The double stroller inevitably found itself under scrutiny again.
In the fervor of another garage clean-up, my husband set his sights on the folded 12-wheeler idling in a cluttered corner. It’s been unused for at least a dozen years.
“Are you ready to give it away yet?” he asked.
I made a noncommittal sound, avoiding a direct answer. We’ve had this discussion before. I’ve let go of every other physical reminders of the kids’ younger years — cribs, high chairs, bassinets, Pack-and-Plays — all that mammoth mountain of stuff that takes over your house when you have a baby.
But I have irrationally held onto this artifact well into my kids’ teen years. It passes the Marie Kondo test: The thought of it still sparks joy. This is the gadget that allowed me to leave the house on my own with a baby and toddler. It was a symbol of my limited freedom at a time when getting out of the house was supremely difficult. It carried the stories of our small adventures, when I could navigate the streets with more confidence than I was navigating challenges inside the home. It transported us through airports, malls, zoos and parks.
The babies sat in that stroller the first time they saw a polar bear. When we shopped for tiny shoes they quickly outgrew. They took naps, licked ice cream cones and rode countless elevators in that contraption that took up half the space in my trunk. We never used the other parenting paraphernalia much; they never slept in cribs or played in playpens. But we put hundreds of miles on that stroller.
I suggested to my husband that perhaps we needed to hang onto it for when my brother and sister-in-law visit with their daughters, an infant and a preschooler. He seemed skeptical, shrugged and moved on. But the guilt of my hoarding got to me, so I wisely turned to the internet as a way to punish myself.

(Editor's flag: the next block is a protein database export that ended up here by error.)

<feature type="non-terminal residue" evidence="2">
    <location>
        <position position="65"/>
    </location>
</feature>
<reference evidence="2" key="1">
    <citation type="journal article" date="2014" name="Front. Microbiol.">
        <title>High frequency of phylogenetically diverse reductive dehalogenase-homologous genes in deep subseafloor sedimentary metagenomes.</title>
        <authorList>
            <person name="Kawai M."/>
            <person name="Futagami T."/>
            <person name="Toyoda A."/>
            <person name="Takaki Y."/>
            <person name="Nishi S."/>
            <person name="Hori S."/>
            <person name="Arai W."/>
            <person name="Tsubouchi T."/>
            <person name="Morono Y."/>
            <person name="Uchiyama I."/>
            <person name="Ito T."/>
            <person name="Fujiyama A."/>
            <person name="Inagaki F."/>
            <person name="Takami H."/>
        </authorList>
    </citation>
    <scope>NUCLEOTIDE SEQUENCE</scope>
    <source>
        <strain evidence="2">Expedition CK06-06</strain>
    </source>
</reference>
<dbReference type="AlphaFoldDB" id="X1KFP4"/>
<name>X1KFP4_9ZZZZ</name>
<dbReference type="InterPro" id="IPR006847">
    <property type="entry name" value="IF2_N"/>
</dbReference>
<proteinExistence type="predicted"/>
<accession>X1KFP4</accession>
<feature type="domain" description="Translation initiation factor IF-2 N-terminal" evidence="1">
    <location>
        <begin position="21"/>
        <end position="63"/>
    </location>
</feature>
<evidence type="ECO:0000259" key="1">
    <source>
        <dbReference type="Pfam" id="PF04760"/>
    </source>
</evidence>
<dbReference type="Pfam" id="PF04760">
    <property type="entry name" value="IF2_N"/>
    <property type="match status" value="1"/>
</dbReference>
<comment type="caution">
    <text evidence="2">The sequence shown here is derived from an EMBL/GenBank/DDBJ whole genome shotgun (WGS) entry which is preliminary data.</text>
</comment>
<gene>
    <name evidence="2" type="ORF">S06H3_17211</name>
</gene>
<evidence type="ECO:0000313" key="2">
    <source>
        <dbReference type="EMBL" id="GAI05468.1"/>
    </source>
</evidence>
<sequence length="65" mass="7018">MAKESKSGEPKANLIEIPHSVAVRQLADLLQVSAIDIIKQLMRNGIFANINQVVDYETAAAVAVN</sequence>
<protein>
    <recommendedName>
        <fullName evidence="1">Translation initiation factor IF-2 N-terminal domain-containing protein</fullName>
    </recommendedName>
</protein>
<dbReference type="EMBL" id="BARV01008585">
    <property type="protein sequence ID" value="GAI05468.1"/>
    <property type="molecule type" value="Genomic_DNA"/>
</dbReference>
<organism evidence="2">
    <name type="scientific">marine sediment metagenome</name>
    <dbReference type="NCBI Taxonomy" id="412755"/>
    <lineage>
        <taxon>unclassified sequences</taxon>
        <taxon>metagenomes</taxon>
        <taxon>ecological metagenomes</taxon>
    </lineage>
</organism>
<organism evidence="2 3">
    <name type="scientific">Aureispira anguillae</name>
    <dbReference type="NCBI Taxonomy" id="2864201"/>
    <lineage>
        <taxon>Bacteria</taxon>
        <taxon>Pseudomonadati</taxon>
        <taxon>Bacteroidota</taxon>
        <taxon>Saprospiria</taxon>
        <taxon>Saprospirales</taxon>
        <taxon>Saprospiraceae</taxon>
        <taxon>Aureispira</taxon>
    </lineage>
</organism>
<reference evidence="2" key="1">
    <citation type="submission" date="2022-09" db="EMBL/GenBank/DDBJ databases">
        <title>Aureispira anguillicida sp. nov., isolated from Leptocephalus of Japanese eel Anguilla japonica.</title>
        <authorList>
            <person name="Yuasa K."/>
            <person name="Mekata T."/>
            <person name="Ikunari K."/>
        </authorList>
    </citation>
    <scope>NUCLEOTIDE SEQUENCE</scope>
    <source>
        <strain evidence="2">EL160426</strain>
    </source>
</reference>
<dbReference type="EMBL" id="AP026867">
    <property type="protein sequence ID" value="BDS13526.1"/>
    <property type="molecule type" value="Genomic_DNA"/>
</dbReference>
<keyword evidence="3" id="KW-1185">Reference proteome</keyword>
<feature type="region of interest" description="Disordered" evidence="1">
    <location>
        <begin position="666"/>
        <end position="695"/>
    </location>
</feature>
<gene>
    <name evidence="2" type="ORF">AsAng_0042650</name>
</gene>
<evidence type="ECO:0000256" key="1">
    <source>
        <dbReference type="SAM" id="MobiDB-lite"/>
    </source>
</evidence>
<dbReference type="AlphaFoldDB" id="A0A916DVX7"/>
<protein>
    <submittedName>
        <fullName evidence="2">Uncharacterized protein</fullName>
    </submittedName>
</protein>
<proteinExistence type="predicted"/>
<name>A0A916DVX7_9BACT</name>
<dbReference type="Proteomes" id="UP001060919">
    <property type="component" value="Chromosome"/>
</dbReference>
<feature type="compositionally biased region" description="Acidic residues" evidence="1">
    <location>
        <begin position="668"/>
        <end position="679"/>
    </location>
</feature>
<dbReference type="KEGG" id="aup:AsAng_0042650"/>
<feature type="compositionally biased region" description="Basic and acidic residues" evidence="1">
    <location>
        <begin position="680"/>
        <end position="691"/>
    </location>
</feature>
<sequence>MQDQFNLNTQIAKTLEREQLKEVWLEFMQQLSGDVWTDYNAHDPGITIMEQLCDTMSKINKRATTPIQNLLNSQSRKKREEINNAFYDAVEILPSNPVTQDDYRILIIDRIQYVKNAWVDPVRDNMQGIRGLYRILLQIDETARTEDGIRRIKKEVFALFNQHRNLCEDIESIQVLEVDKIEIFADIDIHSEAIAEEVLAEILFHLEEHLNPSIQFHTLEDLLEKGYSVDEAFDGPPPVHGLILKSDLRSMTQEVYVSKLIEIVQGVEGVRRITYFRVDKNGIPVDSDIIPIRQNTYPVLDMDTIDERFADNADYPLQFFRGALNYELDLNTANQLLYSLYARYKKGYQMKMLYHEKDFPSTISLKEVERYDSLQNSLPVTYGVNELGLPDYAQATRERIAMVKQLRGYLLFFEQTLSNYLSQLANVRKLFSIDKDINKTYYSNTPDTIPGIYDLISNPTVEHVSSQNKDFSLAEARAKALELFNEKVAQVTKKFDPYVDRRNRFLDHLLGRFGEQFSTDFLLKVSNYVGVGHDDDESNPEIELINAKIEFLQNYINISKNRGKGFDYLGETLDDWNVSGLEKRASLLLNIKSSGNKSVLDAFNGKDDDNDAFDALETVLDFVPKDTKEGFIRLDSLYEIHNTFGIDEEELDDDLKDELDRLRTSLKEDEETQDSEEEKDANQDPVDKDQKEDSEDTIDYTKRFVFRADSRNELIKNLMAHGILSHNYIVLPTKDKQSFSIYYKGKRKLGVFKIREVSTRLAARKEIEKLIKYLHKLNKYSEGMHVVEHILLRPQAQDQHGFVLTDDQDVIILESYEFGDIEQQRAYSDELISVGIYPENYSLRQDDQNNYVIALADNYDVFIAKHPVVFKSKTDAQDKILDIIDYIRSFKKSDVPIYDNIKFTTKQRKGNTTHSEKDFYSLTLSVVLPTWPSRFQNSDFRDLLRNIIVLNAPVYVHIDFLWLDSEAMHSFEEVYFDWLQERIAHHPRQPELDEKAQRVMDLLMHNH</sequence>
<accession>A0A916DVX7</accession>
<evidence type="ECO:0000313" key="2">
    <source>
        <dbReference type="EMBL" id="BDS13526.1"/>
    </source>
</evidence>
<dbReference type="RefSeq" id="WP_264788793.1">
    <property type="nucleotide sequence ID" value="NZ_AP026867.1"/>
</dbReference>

I asked on Twitter if I was wrong in wanting to keep the stroller. The wisdom of the Twitterverse confirmed that I was indeed in the wrong. One person helpfully suggested that perhaps I could donate it to the four children who had been recently rescued from a burning apartment. Duly shamed, I agreed this would be a far better use than having it collect dust.
I reached out to alderwoman Christine Ingrassia who had posted a list of the children’s needs. We agreed to meet the next day, so I could hand this beloved vehicle over.
This meant I needed to clean off the accumulated dust, so I started digging through the leftovers that survived the purge. I couldn’t find the stroller. I texted my husband at work.
He directed me to a small pile where I made a startling discovery. First of all, this wasn’t even the heavy-duty, Graco DuoGlider I remembered. That was our luxury stroller, which cost a fraction of what would be considered luxe by today’s standards. Nowadays, a high-end Bugaboo double stroller will set you back more than $2,000.
My husband’s first car, a 1972 Mercury Marquis, cost $600.
No, what I found wasn’t our “fancy” double stroller. It was the cheaper, Kolcraft umbrella double. Apparently, I had agreed to give the behemoth away a few years ago. You might be getting older when you can’t even keep track of your precious memorabilia.
Well, this durable riding machine was more practical, I thought. It was lighter weight and took up less space. I started hosing it down and realized one seat was covered in a blue stain where a pen must have exploded or marker leaked. The overhead canopy on one side was missing. I unearthed a mangled plastic sippy cup from the storage bag behind the seat. It had petrified liquid of unknown origin in it.
There was no way I could donate this beat-up jalopy. I texted Ingrassia and explained that I hadn’t been aware of the current condition of the stroller when I offered it. She said not to worry. A generous person offered to buy the family a new double stroller that same day.
God bless Good Samaritans.
The Kolcraft double stroller, now cleaned up, has been folded back into its spot in the corner.
It’s ready for my nieces whenever they visit.